California Public Health Department Marks Black Infant Health Week
The California Department of Public Health this week is observing "Black Infant Health Week" to focus on reducing the gap between black and white infant mortality rates, the Contra Costa Times reports. According to the Times, black infants in California are twice as likely as infants of any other race to die before age one.
In 2004, there were 13.6 deaths per 1,000 births among black infants nationally, compared with 5.7 deaths among white infants, 5.5 deaths among Hispanic infants and 4.5 deaths among Asian infants.
CDC has said that the gap is related to an increased risk of black infants being born with low or very low birthweights. In addition, access to care and lifestyle habits can influence infant mortality rates. In addition, socioeconomic factors and racism can play a role, according to CDC.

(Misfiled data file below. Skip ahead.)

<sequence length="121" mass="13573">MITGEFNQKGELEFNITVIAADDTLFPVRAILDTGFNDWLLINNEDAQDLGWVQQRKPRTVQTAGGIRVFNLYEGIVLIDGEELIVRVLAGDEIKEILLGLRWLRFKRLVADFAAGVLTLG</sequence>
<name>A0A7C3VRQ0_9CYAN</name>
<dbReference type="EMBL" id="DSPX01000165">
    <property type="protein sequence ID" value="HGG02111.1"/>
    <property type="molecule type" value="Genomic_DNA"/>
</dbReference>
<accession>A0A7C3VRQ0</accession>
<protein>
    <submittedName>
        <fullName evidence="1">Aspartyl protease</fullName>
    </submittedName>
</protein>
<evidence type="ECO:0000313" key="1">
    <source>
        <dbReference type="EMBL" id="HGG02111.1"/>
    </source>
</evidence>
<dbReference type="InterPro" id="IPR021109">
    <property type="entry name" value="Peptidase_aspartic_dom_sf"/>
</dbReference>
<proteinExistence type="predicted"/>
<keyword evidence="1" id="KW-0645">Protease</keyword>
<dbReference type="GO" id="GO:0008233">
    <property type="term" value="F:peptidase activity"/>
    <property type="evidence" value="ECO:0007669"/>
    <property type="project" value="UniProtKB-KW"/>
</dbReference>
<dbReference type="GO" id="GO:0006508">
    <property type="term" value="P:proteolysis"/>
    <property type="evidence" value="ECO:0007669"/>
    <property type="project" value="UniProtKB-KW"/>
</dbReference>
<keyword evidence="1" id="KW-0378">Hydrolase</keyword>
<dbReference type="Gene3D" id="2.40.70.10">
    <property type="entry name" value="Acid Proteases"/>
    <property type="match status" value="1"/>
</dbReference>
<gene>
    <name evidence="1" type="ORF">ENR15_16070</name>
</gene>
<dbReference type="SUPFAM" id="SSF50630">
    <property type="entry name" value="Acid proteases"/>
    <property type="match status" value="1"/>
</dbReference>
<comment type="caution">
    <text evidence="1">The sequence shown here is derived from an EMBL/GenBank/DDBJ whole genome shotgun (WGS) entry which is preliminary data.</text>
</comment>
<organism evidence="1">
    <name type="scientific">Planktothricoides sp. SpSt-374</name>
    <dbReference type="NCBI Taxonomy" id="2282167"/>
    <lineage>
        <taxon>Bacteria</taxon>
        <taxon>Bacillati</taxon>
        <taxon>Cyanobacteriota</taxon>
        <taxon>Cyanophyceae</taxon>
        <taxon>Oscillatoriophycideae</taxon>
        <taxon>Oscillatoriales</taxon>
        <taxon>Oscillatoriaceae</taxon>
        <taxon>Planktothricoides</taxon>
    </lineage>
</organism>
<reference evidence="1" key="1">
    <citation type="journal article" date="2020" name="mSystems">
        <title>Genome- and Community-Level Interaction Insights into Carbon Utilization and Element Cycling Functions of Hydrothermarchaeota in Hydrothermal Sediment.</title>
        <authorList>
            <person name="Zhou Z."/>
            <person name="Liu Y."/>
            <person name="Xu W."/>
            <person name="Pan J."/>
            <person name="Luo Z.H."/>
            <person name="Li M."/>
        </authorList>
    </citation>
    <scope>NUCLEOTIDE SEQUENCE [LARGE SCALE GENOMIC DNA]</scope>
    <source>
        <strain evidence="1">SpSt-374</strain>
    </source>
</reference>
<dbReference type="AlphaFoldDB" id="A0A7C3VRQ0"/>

In California, state programs focus on boosting the quantity and quality of care that black women receive and supporting healthy lifestyles. For example, San Mateo County's maternal and child health program focuses on helping women overcome the effects of discrimination and financial hardship, program Director Anand Chabra said. The county's mortality rates for black infants declined by more than 50% from 1990 to 2004 (Bohan, Contra Costa Times, 2/20).